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It’s hard to understate the impact of NAND flash and SSDs. Over the last decade, these storage solutions have transformed the entire market. But long before we had massive solid-state storage, we had a different method of improving system performance and response time: RAID. The venerable storage system turned 30 yesterday and it’s stillwidely used in enterprise and server solutions.

The people who invented RAID, David Patterson, Garth Gibson, and Randy Katz, first defined the concept in 1987, followed by a formal paper in 1988. Specific concepts like mirroring had been defined a decade previously, but RAID didn’t just allow for a mirrored solution. It also provided a blueprint for dramatically accelerating disk performance by striping data across multiple drives at the same time.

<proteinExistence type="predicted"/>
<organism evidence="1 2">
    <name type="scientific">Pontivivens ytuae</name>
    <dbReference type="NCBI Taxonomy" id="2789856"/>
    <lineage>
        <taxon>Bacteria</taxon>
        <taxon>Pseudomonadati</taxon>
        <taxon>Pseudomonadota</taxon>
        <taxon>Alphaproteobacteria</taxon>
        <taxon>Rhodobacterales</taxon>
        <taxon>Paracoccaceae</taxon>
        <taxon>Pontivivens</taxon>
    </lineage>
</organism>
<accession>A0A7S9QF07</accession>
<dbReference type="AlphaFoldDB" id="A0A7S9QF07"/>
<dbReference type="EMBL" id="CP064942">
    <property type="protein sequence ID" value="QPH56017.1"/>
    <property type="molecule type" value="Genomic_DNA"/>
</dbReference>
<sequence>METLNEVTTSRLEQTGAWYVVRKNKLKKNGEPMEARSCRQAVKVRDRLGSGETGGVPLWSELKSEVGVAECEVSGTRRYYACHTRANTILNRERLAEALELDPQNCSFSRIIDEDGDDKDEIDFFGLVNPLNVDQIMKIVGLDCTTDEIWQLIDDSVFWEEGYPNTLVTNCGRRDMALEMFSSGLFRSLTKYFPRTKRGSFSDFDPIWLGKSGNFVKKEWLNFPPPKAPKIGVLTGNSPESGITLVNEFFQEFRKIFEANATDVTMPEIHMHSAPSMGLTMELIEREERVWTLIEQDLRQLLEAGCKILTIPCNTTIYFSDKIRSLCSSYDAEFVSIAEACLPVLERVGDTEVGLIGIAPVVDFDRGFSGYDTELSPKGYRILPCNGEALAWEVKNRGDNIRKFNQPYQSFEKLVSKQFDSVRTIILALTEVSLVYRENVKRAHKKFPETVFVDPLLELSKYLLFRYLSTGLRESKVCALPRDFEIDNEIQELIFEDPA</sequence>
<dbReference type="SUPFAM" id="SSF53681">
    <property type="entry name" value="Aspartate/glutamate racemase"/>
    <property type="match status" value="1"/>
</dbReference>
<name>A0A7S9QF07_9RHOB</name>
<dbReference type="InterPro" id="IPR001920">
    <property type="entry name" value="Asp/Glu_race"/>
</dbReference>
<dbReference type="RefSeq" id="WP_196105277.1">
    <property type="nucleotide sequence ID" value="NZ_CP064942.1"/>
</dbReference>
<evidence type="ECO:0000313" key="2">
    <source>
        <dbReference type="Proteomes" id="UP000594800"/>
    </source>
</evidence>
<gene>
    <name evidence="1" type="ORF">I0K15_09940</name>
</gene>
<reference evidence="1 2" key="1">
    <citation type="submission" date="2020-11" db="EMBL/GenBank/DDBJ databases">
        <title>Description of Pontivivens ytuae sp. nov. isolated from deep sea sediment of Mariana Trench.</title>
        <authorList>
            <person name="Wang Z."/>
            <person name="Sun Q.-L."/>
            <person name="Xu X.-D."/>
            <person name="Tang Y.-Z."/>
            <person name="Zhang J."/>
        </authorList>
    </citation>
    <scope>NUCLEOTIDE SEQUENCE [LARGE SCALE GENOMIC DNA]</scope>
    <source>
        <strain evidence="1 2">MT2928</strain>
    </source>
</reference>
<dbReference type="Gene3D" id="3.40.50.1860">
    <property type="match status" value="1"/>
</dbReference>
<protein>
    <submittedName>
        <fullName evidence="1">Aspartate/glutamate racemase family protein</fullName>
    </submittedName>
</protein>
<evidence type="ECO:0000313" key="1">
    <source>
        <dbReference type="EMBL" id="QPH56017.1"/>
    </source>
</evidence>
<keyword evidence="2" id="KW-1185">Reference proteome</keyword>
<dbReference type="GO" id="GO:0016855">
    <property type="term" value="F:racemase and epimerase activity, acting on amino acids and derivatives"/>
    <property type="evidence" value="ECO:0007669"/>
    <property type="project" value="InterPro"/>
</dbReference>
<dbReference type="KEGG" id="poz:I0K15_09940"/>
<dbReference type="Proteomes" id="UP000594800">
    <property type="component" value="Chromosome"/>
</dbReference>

Patterson, Gibson, and Katz defined a variety of RAID levels to suit various tasks and strategies. Today, RAID 2 and RAID 3 are rarely used, while motherboards typically offer software RAID support for RAID 0, RAID 1, and RAID 10. Some boards and controllers also support RAID 5. RAID 0 is data-striping only–you get the advantage of writing data to two disks at once (boosting performance), but you increase the chance of catastrophically losing data. If each drive has a 1 percent chance of failure (just as an example), then the chances of losing a drive and all of your data is 4 percent, since any failure will kill the array. RAID 1 is mirroring–all of the data on Drive 0 is simultaneously written to Drive 1. This protects data, but offers no performance improvements. RAID 10 (0+1) combines the two methods, as shown below: